The reference count of the shared_ptr a and b will never reduce to 0 so the destructor is never called leading to memory leakage.But if we use a weak_ptr instead of shared_ptr as the data member inside both the classes we can easily diverge from the cylic reference issue.

class A
{
public:
weak_ptr<B>spB ;

A() { }

~A( ) { cout<<“A destructor \n”; }
};

class B
{
public:
weak_ptr<A>spA ;

B() { }

~B( ) { cout<< “B destructor \n”; }
};

int main( )
{
shared_ptr<A>a(new A() ) ;
shared_ptr<B>b(new B() ) ;

a->spB=b ; ///spB points to b
b->spA= a ; ///spA points to a

return 0 ;
}

Using weak_ptr does not increase the reference count of the shared_ptr a and b.So the reference count of a and b is 1,but if shared_ptr is used the reference count will increment to 2.In case of weak_ptr when the object ‘a’ goes out of scope the reference count is decrease to 0 and so the object’s destructor is called and frees the storage ,ditto happens for the object ‘b’.But if shared_ptr is used,when object a goes out of scope the reference count will reduce to 1 and so the destructor cannot be called leading to memory leakage,the same goes for the object ‘b’.



Member functions of weak_ptr

Some of the member functions of weak_ptr are the same as the shared_ptr member functions.The functions name similar to the shared_ptr functions also perform the same operations.This is expected because weak_ptr purpose is to manage the memory of shared_ptr -although it has no direct ownership over the storage- and see that code using shared_ptr does not render any unexpected output.And weak_ptr does so through it’s member functions.Here we will see all the member functions of weak_ptr which are similar to shared_ptr and which are not.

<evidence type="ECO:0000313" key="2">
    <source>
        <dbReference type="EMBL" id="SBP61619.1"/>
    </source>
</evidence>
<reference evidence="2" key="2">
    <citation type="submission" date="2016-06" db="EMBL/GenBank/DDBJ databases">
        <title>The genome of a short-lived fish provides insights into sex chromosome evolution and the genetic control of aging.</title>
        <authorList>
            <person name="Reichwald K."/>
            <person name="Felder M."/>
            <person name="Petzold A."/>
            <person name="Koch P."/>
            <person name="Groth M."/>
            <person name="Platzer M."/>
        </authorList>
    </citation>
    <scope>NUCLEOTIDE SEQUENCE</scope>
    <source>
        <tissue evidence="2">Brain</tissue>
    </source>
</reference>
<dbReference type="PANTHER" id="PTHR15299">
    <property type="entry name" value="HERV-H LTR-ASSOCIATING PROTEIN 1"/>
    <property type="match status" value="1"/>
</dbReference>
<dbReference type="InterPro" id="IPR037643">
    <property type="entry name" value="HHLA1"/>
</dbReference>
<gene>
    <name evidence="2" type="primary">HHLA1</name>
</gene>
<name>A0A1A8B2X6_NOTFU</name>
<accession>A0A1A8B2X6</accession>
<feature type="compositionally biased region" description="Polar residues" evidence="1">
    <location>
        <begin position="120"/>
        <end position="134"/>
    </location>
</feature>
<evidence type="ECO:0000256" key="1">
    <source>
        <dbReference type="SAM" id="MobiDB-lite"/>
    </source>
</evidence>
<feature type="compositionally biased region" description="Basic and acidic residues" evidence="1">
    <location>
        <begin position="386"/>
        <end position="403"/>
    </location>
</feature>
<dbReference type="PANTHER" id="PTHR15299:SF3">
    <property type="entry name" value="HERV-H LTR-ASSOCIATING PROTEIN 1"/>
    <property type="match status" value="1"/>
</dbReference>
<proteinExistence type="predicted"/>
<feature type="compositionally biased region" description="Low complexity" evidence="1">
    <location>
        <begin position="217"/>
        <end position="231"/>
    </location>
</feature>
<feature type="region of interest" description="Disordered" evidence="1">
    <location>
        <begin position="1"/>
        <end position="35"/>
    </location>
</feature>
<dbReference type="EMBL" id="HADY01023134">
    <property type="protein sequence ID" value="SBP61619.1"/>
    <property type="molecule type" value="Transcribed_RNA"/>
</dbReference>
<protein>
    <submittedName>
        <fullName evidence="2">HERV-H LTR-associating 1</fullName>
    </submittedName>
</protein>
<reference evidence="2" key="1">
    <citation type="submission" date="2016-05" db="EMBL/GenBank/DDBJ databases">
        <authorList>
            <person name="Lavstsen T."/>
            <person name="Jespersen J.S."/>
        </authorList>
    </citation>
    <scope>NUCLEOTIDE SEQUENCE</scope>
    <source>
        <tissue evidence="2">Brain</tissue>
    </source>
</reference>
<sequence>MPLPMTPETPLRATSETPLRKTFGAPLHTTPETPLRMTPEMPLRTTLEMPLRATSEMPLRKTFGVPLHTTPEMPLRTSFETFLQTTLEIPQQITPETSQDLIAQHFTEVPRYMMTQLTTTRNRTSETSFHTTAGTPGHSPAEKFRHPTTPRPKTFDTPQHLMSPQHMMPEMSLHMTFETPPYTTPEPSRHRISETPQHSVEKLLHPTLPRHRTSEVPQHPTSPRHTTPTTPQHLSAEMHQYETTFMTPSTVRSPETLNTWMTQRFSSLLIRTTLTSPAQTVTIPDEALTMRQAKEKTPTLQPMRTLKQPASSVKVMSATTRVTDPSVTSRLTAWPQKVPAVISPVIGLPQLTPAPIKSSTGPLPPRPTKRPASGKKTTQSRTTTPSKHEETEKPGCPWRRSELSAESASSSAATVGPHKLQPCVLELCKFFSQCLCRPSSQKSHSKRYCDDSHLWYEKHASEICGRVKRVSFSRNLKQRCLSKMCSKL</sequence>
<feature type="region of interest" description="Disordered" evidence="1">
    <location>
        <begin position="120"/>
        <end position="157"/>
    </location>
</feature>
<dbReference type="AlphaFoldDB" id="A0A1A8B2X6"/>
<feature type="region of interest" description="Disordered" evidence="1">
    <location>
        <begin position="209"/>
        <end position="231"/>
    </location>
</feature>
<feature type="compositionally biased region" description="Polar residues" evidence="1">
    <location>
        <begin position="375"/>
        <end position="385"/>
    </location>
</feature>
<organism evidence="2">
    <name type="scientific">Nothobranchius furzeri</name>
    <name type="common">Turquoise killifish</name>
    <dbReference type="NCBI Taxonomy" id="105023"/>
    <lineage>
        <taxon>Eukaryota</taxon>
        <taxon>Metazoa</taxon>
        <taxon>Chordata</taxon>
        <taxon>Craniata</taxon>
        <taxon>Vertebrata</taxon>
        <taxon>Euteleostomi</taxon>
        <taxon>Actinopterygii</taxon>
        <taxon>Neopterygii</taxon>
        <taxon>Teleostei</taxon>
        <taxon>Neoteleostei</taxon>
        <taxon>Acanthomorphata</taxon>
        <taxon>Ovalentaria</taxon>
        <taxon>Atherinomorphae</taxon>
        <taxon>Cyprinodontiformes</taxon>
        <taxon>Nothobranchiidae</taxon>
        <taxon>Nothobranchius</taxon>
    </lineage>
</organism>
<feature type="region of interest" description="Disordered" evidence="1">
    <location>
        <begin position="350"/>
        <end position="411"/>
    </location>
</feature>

i)use_count()

use_count() gives the number of shared_ptr currently pointing to the storage which the weak_ptr points to.

shared_ptr<char<sp(new char(‘B’)) , sp1(sp) ;
weak_ptr<char> wp(sp) ;

cout<< wp.use_count() ;

The output is 2.

ii)reset()

The purpose of reset() function is to relinquish weak_ptr from the memory it manages.So if a reset() function is called the weak_ptr will no longer point to any storage.

shared_ptr<int> sp(new int(789) );

weak_ptr<int> wp(sp);

wp.reset() ;

cout<< wp.use_count() ;

The output is 0

iii)expired()

This function will return true if the use_count() is 0.So the underlying meaning of expired() is it returns true only when the weak_ptr points to some storage and when it does not-when it is a doodler- it will return false.

shared_ptr<string>sp(new string(“Shoes and games”);
weak_ptr<string>wp(sp) , wp1 ;

cout< wp.expired() << endl //gives true
<< wp1.expired() ; //gives false

iv)lock()

If the weak_ptr expired() function returns true then lock( ) will return NULL but if the expired() function returns false then lock( ) will return a shared_ptr to the object to which the weak_ptr points to.

weak_ptr<string>wp(sp) ;

if( auto sp1=wp.lock() )
{
cout<< sp1.use_count() ;
}

v)swap()

The swap() function is a non-member function of weak_ptr.It’s function is to simply swap the memory of the two weak_ptr passed as arguments.

shared_ptr<string>sSp(new string(“Games n fun”)) , sSp1(sSp) ;
weak_ptr<string> sWp(sSp) ,wp(sp) ;

cout<< sWp.use_count() << endl //gives 2
<< wp.use_count() ; //gives 1

vi)owner_before( )

This function will accept either a weak_ptr or a shared_ptr as it’s argument and the return type is bool.As the name states it checks if the weak_ptr points to the storage of the argument passed formerly.The function returns true if the weak_ptr point to the storage formerly else it returns false.

shared_ptr<int>sp4(new int(90)) ;
weak_ptr<int>wp2(sp4) , wp3=wp2 ;

cout<< wp2.owner_before(wp3) ;
 << wp3.owner_before(wp2) ;

wp3.reset( ) ;

cout << wp3.owner_before(sp4) << endl
  << wp3.owner_before(wp2) << endl ;

The output is

0
0
1
1

After reset() is called on wp3 it does not point to any storage but note that it is a former pointer to the storage of sp4 and wp2.So the output of the owner_before() is true after reset() is called.


Related Link

C++11 shared_ptr

->shared_ptr class internal workings with code example.

->bad_weak_ptr :a class thrown as exception by shared_ptr.